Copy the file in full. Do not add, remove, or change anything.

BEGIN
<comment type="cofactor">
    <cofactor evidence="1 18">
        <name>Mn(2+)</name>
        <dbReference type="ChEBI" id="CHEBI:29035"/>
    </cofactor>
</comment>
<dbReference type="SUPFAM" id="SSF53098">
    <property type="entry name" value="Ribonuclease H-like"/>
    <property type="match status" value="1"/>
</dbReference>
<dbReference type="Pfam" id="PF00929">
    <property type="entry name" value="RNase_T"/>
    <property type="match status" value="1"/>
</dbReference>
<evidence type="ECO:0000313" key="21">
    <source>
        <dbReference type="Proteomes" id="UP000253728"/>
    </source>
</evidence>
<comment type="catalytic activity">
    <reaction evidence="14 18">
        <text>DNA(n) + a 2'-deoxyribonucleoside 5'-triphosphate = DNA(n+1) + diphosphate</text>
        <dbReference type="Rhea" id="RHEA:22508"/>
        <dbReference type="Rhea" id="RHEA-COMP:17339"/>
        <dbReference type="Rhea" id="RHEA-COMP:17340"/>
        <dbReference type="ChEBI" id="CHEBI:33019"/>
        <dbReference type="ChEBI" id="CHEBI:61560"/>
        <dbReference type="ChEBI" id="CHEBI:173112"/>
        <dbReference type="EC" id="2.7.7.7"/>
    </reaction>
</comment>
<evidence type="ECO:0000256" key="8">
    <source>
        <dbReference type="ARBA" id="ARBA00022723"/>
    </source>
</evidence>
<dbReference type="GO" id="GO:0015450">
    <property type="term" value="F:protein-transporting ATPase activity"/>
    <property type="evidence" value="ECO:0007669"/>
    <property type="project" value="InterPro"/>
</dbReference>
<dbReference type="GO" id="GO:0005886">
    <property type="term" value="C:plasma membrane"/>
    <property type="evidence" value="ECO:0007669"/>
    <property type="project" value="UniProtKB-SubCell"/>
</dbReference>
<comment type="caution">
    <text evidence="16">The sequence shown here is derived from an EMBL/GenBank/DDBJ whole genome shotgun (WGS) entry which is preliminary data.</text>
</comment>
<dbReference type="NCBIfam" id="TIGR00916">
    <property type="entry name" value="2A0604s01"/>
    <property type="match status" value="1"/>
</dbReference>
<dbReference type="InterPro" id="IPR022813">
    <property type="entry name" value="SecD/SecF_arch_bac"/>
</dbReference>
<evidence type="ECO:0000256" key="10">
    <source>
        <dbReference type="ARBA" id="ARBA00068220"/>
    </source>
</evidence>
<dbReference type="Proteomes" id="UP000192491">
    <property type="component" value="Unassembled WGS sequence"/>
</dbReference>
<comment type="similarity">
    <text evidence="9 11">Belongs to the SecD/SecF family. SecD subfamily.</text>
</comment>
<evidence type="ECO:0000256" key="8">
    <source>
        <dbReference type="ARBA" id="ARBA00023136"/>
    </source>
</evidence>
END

<comment type="cofactor">
    <cofactor evidence="1 18">
        <name>Mn(2+)</name>
        <dbReference type="ChEBI" id="CHEBI:29035"/>
    </cofactor>
</comment>
<dbReference type="SUPFAM" id="SSF53098">
    <property type="entry name" value="Ribonuclease H-like"/>
    <property type="match status" value="1"/>
</dbReference>
<dbReference type="Pfam" id="PF00929">
    <property type="entry name" value="RNase_T"/>
    <property type="match status" value="1"/>
</dbReference>
<evidence type="ECO:0000313" key="21">
    <source>
        <dbReference type="Proteomes" id="UP000253728"/>
    </source>
</evidence>
<comment type="catalytic activity">
    <reaction evidence="14 18">
        <text>DNA(n) + a 2'-deoxyribonucleoside 5'-triphosphate = DNA(n+1) + diphosphate</text>
        <dbReference type="Rhea" id="RHEA:22508"/>
        <dbReference type="Rhea" id="RHEA-COMP:17339"/>
        <dbReference type="Rhea" id="RHEA-COMP:17340"/>
        <dbReference type="ChEBI" id="CHEBI:33019"/>
        <dbReference type="ChEBI" id="CHEBI:61560"/>
        <dbReference type="ChEBI" id="CHEBI:173112"/>
        <dbReference type="EC" id="2.7.7.7"/>
    </reaction>
</comment>
<evidence type="ECO:0000256" key="8">
    <source>
        <dbReference type="ARBA" id="ARBA00022723"/>
    </source>
</evidence>
<dbReference type="GO" id="GO:0015450">
    <property type="term" value="F:protein-transporting ATPase activity"/>
    <property type="evidence" value="ECO:0007669"/>
    <property type="project" value="InterPro"/>
</dbReference>
<dbReference type="GO" id="GO:0005886">
    <property type="term" value="C:plasma membrane"/>
    <property type="evidence" value="ECO:0007669"/>
    <property type="project" value="UniProtKB-SubCell"/>
</dbReference>
<comment type="caution">
    <text evidence="16">The sequence shown here is derived from an EMBL/GenBank/DDBJ whole genome shotgun (WGS) entry which is preliminary data.</text>
</comment>
<dbReference type="NCBIfam" id="TIGR00916">
    <property type="entry name" value="2A0604s01"/>
    <property type="match status" value="1"/>
</dbReference>
<dbReference type="InterPro" id="IPR022813">
    <property type="entry name" value="SecD/SecF_arch_bac"/>
</dbReference>
<evidence type="ECO:0000256" key="10">
    <source>
        <dbReference type="ARBA" id="ARBA00068220"/>
    </source>
</evidence>
<dbReference type="Proteomes" id="UP000192491">
    <property type="component" value="Unassembled WGS sequence"/>
</dbReference>
<comment type="similarity">
    <text evidence="9 11">Belongs to the SecD/SecF family. SecD subfamily.</text>
</comment>
<evidence type="ECO:0000256" key="8">
    <source>
        <dbReference type="ARBA" id="ARBA00023136"/>
    </source>
</evidence>